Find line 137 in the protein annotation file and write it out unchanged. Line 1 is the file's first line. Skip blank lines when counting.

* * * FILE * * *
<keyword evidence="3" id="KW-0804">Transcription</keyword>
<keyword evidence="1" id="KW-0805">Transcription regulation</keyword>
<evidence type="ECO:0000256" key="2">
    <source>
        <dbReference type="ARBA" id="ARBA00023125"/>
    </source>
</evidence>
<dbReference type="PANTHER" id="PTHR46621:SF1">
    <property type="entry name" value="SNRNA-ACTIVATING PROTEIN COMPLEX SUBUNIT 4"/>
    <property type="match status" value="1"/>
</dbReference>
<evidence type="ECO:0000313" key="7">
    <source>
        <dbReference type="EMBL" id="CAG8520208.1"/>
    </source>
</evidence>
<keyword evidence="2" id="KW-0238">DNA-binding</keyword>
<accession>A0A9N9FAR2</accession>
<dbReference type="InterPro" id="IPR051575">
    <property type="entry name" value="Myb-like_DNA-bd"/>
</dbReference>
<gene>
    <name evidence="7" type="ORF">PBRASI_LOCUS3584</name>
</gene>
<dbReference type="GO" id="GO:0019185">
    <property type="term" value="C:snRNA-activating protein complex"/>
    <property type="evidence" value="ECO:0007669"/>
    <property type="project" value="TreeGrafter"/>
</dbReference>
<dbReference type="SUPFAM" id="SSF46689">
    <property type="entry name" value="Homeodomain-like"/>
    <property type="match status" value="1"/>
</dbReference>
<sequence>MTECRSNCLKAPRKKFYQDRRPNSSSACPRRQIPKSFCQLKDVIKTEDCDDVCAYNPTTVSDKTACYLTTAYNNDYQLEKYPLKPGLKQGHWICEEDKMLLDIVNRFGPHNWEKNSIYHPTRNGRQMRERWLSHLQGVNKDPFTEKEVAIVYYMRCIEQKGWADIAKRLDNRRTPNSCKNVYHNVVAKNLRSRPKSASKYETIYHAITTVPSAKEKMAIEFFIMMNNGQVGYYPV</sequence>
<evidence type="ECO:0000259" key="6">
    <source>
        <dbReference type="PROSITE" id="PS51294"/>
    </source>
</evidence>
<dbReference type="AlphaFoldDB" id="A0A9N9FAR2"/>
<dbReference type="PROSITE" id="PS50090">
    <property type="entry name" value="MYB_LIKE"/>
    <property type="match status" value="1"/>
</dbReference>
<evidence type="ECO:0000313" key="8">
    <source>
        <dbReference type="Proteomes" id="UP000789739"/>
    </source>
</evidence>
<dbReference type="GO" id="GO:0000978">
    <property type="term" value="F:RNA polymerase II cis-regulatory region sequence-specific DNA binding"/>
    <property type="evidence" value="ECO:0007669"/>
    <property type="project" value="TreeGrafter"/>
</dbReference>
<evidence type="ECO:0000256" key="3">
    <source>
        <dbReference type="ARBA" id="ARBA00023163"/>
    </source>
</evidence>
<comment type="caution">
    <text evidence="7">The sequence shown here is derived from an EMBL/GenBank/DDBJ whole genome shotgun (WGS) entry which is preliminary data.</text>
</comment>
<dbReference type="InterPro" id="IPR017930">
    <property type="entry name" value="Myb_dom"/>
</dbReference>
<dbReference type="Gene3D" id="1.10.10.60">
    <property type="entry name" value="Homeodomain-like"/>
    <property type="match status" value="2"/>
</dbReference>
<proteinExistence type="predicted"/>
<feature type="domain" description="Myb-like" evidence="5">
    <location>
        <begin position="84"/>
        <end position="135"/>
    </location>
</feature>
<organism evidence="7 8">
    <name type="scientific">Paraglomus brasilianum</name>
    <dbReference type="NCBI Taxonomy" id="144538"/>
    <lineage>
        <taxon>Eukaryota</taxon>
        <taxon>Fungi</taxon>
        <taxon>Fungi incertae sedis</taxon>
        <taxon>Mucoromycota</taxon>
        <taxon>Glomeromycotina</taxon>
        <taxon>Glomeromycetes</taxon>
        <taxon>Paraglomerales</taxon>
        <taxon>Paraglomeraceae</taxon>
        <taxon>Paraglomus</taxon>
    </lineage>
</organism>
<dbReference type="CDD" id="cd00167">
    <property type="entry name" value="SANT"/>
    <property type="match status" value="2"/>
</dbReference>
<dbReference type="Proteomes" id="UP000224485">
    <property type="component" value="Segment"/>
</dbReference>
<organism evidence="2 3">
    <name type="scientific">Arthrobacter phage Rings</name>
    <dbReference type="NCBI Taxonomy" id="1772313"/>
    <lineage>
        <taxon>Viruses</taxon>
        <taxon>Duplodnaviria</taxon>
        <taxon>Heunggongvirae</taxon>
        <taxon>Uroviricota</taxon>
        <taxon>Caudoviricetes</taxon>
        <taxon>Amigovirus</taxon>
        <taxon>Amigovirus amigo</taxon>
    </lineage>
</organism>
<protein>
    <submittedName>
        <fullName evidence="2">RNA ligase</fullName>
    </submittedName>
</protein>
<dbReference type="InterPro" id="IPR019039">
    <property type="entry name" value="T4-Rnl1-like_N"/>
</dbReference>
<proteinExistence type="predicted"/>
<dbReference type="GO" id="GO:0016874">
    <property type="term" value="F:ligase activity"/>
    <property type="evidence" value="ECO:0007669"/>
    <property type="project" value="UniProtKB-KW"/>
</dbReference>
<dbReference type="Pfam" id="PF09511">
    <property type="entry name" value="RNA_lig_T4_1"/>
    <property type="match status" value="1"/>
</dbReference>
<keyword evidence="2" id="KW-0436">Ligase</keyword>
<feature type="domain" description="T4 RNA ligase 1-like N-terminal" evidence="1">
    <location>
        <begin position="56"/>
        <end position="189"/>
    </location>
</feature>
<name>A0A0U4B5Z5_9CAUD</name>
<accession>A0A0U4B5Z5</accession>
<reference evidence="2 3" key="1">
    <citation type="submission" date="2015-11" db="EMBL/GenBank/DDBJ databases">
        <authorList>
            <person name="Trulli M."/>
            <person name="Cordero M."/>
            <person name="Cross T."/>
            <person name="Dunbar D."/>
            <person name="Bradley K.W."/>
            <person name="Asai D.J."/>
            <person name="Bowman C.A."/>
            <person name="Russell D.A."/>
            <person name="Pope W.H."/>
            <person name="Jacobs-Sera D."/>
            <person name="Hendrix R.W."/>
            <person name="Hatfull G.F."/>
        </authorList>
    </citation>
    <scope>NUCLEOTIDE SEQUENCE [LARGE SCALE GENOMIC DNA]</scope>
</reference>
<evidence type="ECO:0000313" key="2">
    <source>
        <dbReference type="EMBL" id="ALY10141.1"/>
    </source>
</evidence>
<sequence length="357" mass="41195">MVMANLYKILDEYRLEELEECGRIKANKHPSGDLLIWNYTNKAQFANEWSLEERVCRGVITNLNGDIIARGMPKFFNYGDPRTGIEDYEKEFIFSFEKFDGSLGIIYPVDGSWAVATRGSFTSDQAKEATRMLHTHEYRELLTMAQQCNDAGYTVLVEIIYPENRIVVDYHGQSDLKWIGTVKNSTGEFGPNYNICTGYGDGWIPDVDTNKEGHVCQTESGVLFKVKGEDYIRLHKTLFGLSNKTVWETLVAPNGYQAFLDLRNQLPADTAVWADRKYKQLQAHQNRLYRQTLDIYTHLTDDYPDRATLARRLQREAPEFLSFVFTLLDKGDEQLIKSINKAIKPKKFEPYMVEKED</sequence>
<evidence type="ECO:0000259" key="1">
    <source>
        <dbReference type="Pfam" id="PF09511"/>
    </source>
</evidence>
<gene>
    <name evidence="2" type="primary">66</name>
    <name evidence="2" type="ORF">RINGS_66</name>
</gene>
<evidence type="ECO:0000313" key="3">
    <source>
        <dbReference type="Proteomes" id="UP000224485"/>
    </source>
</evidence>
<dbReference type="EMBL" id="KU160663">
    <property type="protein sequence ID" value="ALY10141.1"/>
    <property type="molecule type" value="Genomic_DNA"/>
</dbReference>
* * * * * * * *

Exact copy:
<name>A0A0U4B5Z5_9CAUD</name>